Tampa Bay Buccaneers acquire Albert Haynesworth
The Tampa Bay Buccaneers, in an effort account for the loss of 2010 first-round pick Gerald McCoy, have acquired Patriots castoff defensive tackle Albert Haynesworth, a player with a history of significant impact but one who has been ineffective of late.
Haynesworth, waived by the Patriots on Tuesday, was claimed off waivers by the Buccaneers.
Dogged by questions about his effort in Washington two years ago (he was released in August) despite his $100 million contract, Haynesworth did little to deflect those questions during the past eight weeks in New England.
But Tampa Bay general manager Mark Dominik was encouraged by his first conversation with his newest player.
“I have had a chance to talk with him already and, as you would hope, he was excited and fired up and asked us how soon we could get him a flight,” Dominik said. “He wants to come in tonight to go to practice tomorrow. That’s what his words were. That was very encouraging.”
Dominik’s hope that Haynesworth, 30, will succeed in Tampa Bay is bolstered by his belief that the Bucs’ defensive system is better suited to his talents. Both the Redskins and Patriots use three defensive lineman in 3-4 alignments. The Bucs have a traditional 4-3 front, with four down linemen and defensive tackles who shoot through designated gaps. The 3-4 defense requires tackles to play in one of two gaps.
“I think a thing that I’m going to bank on a little bit here is our defense and what we ask the 3-technique (defensive tackle) to do,” Dominik said. “Regardless of what you’ve seen from Albert Haynesworth over the past couple of seasons, he’s been more of a 3-4 defensive end who was two-gapping. We’ve always felt he’s a 1-gap penetrator. It made sense to us, it made sense to me to put the claim in for a guy I think can help us in this second-half stretch.”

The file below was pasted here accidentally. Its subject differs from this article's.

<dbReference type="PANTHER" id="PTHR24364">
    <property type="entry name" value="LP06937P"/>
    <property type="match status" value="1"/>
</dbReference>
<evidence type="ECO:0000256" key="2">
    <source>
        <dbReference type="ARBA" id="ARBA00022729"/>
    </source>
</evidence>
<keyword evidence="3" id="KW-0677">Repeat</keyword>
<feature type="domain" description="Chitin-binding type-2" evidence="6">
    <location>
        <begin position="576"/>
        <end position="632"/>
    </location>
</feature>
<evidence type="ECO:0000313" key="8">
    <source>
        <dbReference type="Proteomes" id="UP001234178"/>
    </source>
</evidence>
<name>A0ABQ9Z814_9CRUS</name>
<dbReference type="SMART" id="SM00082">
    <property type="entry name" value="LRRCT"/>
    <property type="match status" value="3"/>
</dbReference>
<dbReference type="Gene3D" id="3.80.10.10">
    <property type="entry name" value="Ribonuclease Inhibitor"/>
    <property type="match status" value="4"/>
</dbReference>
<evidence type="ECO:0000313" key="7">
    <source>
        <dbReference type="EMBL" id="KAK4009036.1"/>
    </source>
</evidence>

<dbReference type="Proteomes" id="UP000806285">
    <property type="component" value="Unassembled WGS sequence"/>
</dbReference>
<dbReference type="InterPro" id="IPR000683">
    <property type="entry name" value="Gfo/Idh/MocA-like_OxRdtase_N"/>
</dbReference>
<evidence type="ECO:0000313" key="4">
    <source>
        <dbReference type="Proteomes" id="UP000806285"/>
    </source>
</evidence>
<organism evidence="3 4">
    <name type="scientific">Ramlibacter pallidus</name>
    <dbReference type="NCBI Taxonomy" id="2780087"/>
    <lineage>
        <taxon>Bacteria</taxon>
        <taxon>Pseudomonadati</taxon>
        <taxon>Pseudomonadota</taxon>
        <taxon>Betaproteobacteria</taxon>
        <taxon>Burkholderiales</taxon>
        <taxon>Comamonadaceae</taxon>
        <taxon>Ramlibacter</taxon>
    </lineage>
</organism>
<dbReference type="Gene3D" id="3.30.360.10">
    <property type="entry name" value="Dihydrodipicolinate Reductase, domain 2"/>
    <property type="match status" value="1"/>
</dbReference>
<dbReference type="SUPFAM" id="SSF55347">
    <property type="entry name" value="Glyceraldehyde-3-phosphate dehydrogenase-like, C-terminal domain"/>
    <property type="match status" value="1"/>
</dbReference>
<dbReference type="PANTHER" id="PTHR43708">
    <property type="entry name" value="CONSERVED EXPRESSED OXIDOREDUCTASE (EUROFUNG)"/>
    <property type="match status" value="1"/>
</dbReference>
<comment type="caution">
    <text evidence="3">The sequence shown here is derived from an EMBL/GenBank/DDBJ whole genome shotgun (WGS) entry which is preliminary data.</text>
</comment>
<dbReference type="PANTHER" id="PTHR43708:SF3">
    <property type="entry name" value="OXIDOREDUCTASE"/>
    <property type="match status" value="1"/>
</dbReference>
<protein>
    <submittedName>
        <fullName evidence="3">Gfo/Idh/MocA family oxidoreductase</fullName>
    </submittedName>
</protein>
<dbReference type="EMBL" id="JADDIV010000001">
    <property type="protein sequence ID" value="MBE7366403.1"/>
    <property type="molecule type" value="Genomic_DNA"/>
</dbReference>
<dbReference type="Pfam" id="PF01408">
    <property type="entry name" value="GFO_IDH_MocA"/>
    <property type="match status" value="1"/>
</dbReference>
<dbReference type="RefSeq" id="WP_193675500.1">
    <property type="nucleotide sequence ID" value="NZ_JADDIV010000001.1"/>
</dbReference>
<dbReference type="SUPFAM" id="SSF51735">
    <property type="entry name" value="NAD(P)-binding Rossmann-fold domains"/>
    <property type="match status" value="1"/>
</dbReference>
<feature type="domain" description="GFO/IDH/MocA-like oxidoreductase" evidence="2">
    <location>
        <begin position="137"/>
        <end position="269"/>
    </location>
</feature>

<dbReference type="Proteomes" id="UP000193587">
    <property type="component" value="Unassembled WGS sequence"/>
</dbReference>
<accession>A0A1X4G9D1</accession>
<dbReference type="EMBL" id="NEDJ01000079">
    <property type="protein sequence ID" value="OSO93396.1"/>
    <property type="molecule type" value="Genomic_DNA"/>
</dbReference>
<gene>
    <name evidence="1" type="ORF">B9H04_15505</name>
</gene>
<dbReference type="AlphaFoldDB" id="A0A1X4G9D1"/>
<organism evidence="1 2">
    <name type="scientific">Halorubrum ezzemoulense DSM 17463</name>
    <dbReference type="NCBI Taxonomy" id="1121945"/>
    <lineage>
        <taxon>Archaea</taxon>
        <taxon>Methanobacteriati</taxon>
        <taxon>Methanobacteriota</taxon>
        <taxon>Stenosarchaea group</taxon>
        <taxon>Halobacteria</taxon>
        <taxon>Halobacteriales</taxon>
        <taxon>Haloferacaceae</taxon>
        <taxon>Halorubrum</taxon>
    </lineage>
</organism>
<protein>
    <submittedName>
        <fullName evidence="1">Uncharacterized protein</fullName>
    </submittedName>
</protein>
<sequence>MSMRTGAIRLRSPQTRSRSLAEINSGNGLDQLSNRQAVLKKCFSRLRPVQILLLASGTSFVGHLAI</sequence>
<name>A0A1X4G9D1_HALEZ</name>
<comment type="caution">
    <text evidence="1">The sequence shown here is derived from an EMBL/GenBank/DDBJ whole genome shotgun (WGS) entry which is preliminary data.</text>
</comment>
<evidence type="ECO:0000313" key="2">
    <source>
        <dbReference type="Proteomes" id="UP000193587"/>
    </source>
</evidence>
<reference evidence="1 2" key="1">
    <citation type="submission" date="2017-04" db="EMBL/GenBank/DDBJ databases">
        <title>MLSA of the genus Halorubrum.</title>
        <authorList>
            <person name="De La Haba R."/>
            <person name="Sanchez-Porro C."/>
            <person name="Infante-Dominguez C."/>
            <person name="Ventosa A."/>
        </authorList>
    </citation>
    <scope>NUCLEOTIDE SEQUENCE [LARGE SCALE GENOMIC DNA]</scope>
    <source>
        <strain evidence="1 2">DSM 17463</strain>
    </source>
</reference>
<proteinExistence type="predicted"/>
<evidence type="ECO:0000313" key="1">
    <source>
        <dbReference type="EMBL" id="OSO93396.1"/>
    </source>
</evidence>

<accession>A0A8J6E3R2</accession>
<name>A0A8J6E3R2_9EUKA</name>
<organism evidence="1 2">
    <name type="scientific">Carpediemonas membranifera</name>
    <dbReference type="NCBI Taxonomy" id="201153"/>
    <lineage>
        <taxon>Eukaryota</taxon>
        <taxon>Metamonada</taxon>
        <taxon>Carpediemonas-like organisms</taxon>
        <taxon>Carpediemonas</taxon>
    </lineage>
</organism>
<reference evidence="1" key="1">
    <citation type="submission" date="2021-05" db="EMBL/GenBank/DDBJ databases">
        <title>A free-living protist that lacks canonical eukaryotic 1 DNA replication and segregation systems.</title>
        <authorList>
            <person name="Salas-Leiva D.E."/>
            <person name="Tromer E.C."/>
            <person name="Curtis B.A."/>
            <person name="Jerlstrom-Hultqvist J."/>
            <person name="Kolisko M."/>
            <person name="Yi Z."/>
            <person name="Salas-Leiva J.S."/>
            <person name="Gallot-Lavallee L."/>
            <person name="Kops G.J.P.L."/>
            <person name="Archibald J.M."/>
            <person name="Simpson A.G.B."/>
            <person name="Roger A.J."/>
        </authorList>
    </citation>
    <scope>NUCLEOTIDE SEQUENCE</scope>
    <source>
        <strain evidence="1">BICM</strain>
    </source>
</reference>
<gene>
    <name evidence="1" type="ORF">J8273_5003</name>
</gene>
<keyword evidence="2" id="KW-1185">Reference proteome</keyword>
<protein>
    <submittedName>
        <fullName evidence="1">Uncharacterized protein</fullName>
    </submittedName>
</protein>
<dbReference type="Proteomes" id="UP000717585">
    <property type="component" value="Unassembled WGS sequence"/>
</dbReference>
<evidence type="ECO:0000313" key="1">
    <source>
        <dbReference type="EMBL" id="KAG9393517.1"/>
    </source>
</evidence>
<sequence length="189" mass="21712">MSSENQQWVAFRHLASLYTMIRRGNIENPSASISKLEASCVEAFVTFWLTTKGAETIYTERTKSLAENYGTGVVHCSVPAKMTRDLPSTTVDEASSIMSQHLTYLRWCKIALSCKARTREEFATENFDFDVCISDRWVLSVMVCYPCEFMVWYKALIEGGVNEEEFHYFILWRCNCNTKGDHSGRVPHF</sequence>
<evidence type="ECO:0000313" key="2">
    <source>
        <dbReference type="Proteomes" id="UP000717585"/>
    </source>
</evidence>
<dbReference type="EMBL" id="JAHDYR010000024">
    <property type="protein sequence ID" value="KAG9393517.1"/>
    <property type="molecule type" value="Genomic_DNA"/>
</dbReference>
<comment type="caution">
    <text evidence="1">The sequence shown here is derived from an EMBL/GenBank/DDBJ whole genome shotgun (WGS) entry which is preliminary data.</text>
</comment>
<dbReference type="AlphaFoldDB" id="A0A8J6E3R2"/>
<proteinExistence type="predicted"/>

Dominik conceded the move was a curious one for a team that has eschewed outside free agents and has vowed to build through the draft. But the overwhelming need at defensive tackle, where the Bucs have just two healthy players (Brian Price and Roy Miller), required an unusual response, Dominik said.
“I can say candidly that if Gerald wasn’t hurt, I probably wouldn’t make this move,” Dominik said. “But because of the situation we’re in, I feel like Albert Haynesworth has the best ability of any defensive tackle out there. For me, it made sense as an organization to bring him on board.
“There are some misconceptions sometimes about the way we’re building this team. We want to win. Albert Haynesworth coming down here, we control his rights like any other team in the league. It’ll be up to him and how he plays and how he performs.”
The Bucs will be on the hook for roughly half of Haynesworth’s $1.5 million salary in 2011. He is under contract for 2012 at $6.7 million, though Dominik was clear that his tenure in Tampa Bay initially will be evaluated “week to week.”
-- STEPHEN F. HOLDER, Times Staff Writer